DNA Editing by APOBECs: A Genomic Preserver and Transformer

Binyamin A. Knisbacher, Doron Gerber, Erez Y. Levanon

Research output: Contribution to journalReview articlepeer-review

57 Scopus citations


Information warfare is not limited to the cyber world because it is waged within our cells as well. The unique AID (activation-induced cytidine deaminase)/APOBEC (apolipoprotein B mRNA editing enzyme, catalytic polypeptide) family comprises proteins that alter DNA sequences by converting deoxycytidines to deoxyuridines through deamination. This C-to-U DNA editing enables them to inhibit parasitic viruses and retrotransposons by disrupting their genomic content. In addition to attacking genomic invaders, APOBECs can target their host genome, which can be beneficial by initiating processes that create antibody diversity needed for the immune system or by accelerating the rate of evolution. AID can also alter gene regulation by removing epigenetic modifications from genomic DNA. However, when uncontrolled, these powerful agents of change can threaten genome stability and eventually lead to cancer.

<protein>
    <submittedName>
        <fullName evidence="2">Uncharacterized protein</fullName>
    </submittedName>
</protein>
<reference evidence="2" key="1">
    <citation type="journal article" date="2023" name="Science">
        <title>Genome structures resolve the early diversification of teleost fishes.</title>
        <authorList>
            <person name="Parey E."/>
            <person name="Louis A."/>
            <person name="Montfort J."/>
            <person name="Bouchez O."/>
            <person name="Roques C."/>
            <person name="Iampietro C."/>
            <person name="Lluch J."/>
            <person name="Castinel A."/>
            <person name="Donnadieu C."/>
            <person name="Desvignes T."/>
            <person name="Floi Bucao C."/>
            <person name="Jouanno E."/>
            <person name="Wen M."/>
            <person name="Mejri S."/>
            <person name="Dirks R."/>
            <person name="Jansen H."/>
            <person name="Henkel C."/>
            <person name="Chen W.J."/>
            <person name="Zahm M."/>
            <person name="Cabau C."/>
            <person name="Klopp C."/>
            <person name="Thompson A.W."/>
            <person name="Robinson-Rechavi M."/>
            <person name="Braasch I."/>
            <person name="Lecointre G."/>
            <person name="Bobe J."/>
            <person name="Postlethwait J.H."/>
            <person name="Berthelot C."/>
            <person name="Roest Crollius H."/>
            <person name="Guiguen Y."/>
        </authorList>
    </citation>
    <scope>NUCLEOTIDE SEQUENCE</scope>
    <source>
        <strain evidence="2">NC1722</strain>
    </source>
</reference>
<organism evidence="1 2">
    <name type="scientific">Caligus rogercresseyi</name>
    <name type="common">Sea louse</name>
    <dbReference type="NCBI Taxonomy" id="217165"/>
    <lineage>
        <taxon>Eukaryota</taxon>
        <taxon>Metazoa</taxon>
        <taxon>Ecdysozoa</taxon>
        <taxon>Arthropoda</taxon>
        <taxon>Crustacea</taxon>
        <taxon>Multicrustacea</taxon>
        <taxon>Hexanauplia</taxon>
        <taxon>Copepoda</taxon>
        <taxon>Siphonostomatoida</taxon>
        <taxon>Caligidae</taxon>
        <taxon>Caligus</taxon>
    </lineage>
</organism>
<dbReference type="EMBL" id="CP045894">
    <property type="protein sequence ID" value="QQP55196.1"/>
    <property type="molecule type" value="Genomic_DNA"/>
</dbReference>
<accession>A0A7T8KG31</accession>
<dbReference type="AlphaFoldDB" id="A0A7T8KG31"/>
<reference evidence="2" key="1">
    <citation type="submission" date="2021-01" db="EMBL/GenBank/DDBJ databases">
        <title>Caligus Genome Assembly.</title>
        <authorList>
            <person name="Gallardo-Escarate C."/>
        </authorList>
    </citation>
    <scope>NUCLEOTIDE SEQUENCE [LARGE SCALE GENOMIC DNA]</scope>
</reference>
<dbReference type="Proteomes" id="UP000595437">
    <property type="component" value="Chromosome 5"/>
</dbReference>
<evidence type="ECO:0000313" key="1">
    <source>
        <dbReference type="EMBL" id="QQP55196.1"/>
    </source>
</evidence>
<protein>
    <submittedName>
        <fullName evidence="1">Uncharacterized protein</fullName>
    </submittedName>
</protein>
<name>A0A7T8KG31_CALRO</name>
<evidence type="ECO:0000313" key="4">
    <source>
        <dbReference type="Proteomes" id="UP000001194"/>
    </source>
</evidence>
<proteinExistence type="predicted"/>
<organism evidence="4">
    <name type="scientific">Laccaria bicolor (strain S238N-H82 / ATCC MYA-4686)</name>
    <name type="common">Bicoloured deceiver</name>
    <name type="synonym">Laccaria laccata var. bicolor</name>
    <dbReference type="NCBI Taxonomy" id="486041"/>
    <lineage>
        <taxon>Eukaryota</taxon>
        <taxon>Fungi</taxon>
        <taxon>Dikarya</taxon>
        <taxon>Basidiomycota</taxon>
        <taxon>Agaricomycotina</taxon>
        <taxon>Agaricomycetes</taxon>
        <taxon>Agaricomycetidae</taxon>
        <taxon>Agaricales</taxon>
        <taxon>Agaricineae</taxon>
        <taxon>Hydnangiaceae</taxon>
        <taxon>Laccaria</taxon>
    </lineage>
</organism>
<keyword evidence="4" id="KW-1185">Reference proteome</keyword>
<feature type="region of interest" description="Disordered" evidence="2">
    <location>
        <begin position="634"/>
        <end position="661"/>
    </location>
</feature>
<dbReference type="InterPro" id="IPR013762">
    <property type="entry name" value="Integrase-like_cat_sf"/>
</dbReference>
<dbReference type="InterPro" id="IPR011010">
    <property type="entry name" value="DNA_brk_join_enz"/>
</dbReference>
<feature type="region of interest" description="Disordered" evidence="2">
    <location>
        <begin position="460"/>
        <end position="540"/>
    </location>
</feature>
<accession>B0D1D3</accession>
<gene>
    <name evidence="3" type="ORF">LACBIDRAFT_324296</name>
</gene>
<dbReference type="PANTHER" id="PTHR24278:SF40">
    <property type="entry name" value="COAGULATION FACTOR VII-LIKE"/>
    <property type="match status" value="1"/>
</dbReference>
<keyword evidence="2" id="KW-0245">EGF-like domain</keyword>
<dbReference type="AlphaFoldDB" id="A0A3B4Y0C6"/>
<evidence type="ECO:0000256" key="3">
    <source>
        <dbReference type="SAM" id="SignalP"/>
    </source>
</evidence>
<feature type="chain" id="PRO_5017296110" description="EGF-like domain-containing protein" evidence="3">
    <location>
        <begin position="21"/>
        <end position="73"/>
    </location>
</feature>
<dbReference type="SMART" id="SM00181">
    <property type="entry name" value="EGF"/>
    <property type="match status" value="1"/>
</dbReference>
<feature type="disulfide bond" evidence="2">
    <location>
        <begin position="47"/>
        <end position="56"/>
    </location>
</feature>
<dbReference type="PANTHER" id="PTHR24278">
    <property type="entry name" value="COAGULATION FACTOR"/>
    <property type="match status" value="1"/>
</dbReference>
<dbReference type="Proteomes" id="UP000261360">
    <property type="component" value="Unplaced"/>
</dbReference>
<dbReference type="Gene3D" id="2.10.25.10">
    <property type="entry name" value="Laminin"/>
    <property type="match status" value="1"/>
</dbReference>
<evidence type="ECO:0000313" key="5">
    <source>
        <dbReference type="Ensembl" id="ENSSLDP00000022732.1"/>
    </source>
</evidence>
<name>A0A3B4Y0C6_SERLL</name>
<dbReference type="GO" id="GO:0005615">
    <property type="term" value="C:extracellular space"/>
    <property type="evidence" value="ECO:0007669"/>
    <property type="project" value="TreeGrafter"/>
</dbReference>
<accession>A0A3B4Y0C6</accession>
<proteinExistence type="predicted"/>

Original languageEnglish
Pages (from-to)16-28
Number of pages13
JournalTrends in Genetics
Issue number1
StatePublished - 1 Jan 2016

Bibliographical note

Funding Information:
We thank Efrat Michaely and Esther Stein for their help. This work was supported by the European Research Council (Grant 311257) and the I-CORE Program of the Planning and Budgeting Committee in Israel (Grants 41/11 and 1796/12).

Publisher Copyright:
© 2015 Elsevier Ltd.


  • AID
  • C-to-U editing
  • DNA editing
  • Genome evolution
  • Retrotransposons


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